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Homepage / Sheep-dipping, Centres of Competence, Infective Networks and Other stories

Sheep-dipping, Centres of Competence, Infective Networks and Other stories





Up Till Now:

Until recently, during our trials and tribulations working on Business Change Programmes, we have come across two main-stream approaches to driving new learning throughout an organisation:

  • So-called Sheep-dipping approach: This is where large swathes of the organisation are deemed to need upskilling in some new technique necessary to support the Change Programme. A prime example is the approach we have seen many times over is with 6-sigma:
  • A training company is selected
  • Staff are chosen (to some it may seem at random) to attend
  • Much information and material is delivered to the staff
  • The staff return to their daily business and never use the material again!
  • Or the Centre-of-Competence / Centre-of-Excellence approach: This is where a central team is selected who are inculcated with the new techniques to the level of experts (some may describe them as zealots). We have observed this with the advent of Evidence-based Policing:
  • A team is selected, usually based on competence in the technique, but not always in its practical application
  • Libraries of education and training material are developed
  • What works (usually without context) information is collated, and so-called “Best Practice” developed
  • Sometimes, the techniques can be presented as “this is the one and only way to do this”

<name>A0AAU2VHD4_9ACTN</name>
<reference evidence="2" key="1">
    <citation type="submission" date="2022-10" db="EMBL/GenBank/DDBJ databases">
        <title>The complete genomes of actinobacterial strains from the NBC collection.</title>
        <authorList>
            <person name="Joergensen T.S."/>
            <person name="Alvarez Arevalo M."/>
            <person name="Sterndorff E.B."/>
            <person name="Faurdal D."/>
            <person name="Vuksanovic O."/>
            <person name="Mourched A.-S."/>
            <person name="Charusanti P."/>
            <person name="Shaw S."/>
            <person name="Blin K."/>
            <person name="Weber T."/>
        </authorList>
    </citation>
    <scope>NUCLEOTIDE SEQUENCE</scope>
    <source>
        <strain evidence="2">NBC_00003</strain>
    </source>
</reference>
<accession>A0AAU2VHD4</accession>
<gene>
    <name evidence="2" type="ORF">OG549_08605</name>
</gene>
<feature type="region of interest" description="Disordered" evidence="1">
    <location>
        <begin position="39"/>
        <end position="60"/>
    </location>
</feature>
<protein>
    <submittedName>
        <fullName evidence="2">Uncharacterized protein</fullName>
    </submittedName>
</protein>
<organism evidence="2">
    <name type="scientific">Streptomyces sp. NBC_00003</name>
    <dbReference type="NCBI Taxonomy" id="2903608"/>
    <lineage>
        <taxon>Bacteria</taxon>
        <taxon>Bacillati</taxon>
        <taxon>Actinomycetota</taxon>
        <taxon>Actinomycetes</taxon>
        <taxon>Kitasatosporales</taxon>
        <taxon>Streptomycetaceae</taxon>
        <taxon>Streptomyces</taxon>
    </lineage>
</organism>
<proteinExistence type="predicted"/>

• Centre-of-Competence experts then either “search for” or are “assigned to” programmes and projects to attach themselves and impart Best Practice
  • And when this fails, they experts return to the Centre and become more inward-looking, failing to add value to the organisation.


And I’m sure some of our readers have seen approaches akin to Dilbert’s boss, or worse!

Infective Network:

Working with a large public sector organisation in the North West, a different approach has been developed to support rolling out new methods of Understanding Demand, impacting all corners of that organisation. There is a compact team mainly staffed with operational professionals, along with a small number of central staff. In addition, a so-called “Demand Network” has been established with the idea of “infecting” the organisation. This Network comprises mainly operational professionals – people who want to make a difference in their daily business. The Understanding Demand Team then have run regular seminars exploring new techniques, learning material, participative workshops, etc. The Team has invited participants of the Network to offer up their own projects that they believe will benefit from application of these new techniques.

They are creating a “Pull” system, rather than a “Push”.

Currently there are 40-plus projects identified, and the corporate body is being successfully infected. There is more to be done to ensure the momentum is maintained, and, crucially, to prevent the corporate body from “healing” itself and going back to its old ways or working.

We’ll report (to you and Dilbert!) more on this next time around to establish if this beats either of the two more classic approaches outlined above.

Watch this space!

David Anker

Written By: Cranfield University

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